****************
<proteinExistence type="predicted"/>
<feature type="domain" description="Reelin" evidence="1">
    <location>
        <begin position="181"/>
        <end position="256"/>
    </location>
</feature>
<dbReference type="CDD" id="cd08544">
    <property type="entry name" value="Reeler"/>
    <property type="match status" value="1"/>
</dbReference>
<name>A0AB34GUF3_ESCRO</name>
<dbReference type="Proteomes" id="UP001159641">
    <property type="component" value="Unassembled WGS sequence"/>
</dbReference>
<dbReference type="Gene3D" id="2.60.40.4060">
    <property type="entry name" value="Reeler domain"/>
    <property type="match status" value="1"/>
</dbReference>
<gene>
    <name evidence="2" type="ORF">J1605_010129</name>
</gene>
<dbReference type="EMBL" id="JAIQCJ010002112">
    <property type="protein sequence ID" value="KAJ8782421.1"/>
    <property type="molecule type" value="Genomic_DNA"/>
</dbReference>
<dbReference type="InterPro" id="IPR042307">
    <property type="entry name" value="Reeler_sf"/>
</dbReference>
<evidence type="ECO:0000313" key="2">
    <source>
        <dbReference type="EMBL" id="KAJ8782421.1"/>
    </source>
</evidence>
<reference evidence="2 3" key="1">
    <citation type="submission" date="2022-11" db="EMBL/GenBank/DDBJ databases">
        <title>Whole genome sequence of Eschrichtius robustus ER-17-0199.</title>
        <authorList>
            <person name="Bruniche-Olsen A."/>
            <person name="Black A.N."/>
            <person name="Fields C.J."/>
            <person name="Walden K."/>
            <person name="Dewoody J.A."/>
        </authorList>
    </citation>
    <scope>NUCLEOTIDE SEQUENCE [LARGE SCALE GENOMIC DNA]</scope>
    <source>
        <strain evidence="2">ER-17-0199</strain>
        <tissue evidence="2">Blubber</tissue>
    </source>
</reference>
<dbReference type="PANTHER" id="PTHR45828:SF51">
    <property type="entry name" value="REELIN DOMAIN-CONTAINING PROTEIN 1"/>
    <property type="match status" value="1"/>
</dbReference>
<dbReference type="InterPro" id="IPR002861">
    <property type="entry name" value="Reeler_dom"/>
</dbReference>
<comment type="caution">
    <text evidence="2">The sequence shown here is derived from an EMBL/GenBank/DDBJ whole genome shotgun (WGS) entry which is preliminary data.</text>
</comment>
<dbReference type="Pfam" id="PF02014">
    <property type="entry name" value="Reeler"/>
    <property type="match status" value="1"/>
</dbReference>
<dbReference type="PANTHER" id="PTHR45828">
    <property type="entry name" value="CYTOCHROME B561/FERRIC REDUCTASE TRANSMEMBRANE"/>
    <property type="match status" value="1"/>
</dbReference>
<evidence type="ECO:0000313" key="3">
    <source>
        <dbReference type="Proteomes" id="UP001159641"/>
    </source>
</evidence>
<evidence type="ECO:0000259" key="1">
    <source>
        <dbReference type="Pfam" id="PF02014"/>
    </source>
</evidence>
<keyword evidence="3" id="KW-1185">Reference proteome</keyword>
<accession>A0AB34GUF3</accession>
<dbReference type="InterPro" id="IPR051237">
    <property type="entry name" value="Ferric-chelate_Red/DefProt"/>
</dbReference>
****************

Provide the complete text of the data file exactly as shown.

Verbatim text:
<proteinExistence type="predicted"/>
<feature type="domain" description="Reelin" evidence="1">
    <location>
        <begin position="181"/>
        <end position="256"/>
    </location>
</feature>
<dbReference type="CDD" id="cd08544">
    <property type="entry name" value="Reeler"/>
    <property type="match status" value="1"/>
</dbReference>
<name>A0AB34GUF3_ESCRO</name>
<dbReference type="Proteomes" id="UP001159641">
    <property type="component" value="Unassembled WGS sequence"/>
</dbReference>
<dbReference type="Gene3D" id="2.60.40.4060">
    <property type="entry name" value="Reeler domain"/>
    <property type="match status" value="1"/>
</dbReference>
<gene>
    <name evidence="2" type="ORF">J1605_010129</name>
</gene>
<dbReference type="EMBL" id="JAIQCJ010002112">
    <property type="protein sequence ID" value="KAJ8782421.1"/>
    <property type="molecule type" value="Genomic_DNA"/>
</dbReference>
<dbReference type="InterPro" id="IPR042307">
    <property type="entry name" value="Reeler_sf"/>
</dbReference>
<evidence type="ECO:0000313" key="2">
    <source>
        <dbReference type="EMBL" id="KAJ8782421.1"/>
    </source>
</evidence>
<reference evidence="2 3" key="1">
    <citation type="submission" date="2022-11" db="EMBL/GenBank/DDBJ databases">
        <title>Whole genome sequence of Eschrichtius robustus ER-17-0199.</title>
        <authorList>
            <person name="Bruniche-Olsen A."/>
            <person name="Black A.N."/>
            <person name="Fields C.J."/>
            <person name="Walden K."/>
            <person name="Dewoody J.A."/>
        </authorList>
    </citation>
    <scope>NUCLEOTIDE SEQUENCE [LARGE SCALE GENOMIC DNA]</scope>
    <source>
        <strain evidence="2">ER-17-0199</strain>
        <tissue evidence="2">Blubber</tissue>
    </source>
</reference>
<dbReference type="PANTHER" id="PTHR45828:SF51">
    <property type="entry name" value="REELIN DOMAIN-CONTAINING PROTEIN 1"/>
    <property type="match status" value="1"/>
</dbReference>
<dbReference type="InterPro" id="IPR002861">
    <property type="entry name" value="Reeler_dom"/>
</dbReference>
<comment type="caution">
    <text evidence="2">The sequence shown here is derived from an EMBL/GenBank/DDBJ whole genome shotgun (WGS) entry which is preliminary data.</text>
</comment>
<dbReference type="Pfam" id="PF02014">
    <property type="entry name" value="Reeler"/>
    <property type="match status" value="1"/>
</dbReference>
<dbReference type="PANTHER" id="PTHR45828">
    <property type="entry name" value="CYTOCHROME B561/FERRIC REDUCTASE TRANSMEMBRANE"/>
    <property type="match status" value="1"/>
</dbReference>
<evidence type="ECO:0000313" key="3">
    <source>
        <dbReference type="Proteomes" id="UP001159641"/>
    </source>
</evidence>
<evidence type="ECO:0000259" key="1">
    <source>
        <dbReference type="Pfam" id="PF02014"/>
    </source>
</evidence>
<keyword evidence="3" id="KW-1185">Reference proteome</keyword>
<accession>A0AB34GUF3</accession>
<dbReference type="InterPro" id="IPR051237">
    <property type="entry name" value="Ferric-chelate_Red/DefProt"/>
</dbReference>